Google is facing a €25 billion lawsuit for alleged anticompetitive conduct in the ad tech market.
Lawsuits in the UK and EU accuse the tech giant of abusing its power and harming publishers. They aim to recover advertising revenue lost over a number of years to Google’s anticompetitive behaviour.
“It is time that Google owns up to its responsibilities and pays back the damages it has caused to this important industry,” said Damien Geradin of Belgian law firm Geradin Partners. “That is why today we are announcing these actions across two jurisdictions to obtain compensation for EU and UK publishers.”
According to Toby Starr, a partner at UK firm Humphries Kerstetter, the class covers both news websites and small business owners dependent on ad revenues – “be it from their fishing website, food blog, football fanzine or other online content they have spent time creating and publishing.”
The claim is expected to include “many thousands” of parties in the UK, said to have collectively lost an estimated £7 billion. Combined, the lawsuits seek total compensation that could reach €25 billion.
While the UK claim works on an opt-out basis, automatically including all affected parties, the EU action requires claimants to opt-in by applying to join the suit.
Google called the lawsuit “speculative and opportunistic”, pledging to “vigorously” fight the complaint. “Google works constructively with publishers across Europe – our advertising tools, and those of our many ad tech competitors, help millions of websites and apps fund their content, and enable businesses of all sizes to effectively reach new customers,” the company said in a statement.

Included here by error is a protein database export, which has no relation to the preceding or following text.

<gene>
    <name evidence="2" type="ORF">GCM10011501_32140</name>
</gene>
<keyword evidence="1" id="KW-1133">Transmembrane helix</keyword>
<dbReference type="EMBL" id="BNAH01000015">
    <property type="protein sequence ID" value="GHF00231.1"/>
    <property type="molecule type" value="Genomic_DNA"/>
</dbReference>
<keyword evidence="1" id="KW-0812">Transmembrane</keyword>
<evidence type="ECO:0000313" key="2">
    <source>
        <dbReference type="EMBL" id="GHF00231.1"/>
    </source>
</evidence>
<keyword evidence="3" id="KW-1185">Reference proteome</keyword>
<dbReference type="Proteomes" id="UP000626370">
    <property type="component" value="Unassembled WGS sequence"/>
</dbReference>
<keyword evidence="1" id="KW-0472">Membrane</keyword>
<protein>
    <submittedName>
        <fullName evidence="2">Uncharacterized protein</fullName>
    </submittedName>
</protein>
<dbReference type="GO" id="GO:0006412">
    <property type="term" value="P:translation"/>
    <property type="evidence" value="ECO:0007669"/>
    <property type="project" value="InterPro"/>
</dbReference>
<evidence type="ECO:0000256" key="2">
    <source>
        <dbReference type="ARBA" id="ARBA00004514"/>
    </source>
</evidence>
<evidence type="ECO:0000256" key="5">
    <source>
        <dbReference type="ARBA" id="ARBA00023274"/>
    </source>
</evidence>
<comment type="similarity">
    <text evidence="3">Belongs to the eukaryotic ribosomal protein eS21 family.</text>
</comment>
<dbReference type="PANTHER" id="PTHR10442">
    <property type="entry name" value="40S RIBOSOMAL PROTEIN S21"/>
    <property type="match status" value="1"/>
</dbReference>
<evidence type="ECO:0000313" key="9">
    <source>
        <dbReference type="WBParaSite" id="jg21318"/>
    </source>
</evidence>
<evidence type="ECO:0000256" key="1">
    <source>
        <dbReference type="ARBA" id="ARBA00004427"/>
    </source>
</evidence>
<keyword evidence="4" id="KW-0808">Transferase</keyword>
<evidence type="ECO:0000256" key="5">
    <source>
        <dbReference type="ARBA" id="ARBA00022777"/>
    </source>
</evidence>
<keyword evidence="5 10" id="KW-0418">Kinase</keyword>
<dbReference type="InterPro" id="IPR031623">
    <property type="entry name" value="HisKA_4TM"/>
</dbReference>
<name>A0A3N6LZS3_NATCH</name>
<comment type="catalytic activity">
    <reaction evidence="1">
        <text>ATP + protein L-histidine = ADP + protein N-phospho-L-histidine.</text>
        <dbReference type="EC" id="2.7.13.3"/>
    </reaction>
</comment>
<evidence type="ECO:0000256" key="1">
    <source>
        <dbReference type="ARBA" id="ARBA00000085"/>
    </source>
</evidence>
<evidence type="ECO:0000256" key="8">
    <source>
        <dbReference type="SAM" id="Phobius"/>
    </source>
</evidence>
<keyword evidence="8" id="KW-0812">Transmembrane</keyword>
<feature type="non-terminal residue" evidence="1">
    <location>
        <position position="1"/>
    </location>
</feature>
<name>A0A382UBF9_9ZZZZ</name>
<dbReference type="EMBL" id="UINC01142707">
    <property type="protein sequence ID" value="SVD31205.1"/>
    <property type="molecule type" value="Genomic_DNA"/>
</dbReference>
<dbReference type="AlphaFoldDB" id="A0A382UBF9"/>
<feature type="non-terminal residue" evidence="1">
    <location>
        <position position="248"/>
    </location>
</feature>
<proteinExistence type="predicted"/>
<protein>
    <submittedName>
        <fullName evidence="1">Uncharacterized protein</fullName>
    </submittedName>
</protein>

Hard to ignore
The number of legal cases currently aimed at Google’s anticompetitive practices is almost worthy of the company’s name. Regular payments over antitrust violations have almost become part of the tech giant’s operating costs. But even for a company with pockets as deep as Google’s, a €25 billion payout would be hard to ignore.
That’s if the combined suits reach the upper end of their estimated target – and any compensation owed the claimants will probably be slow to materialise. Humphries Kerstetter plans to bring its case to the competition appeal tribunal within the next month, but warned that a decision could take years.
Meanwhile in the US, the Department of Justice (DOJ) proceeds with a lawsuit accusing Google of violating antitrust laws to maintain an online search monopoly. The DOJ also rejected proposed concessions by Google to split up parts of its ad business, a proposal deemed performative by critics who call for the company to sell off its ad tech business entirely.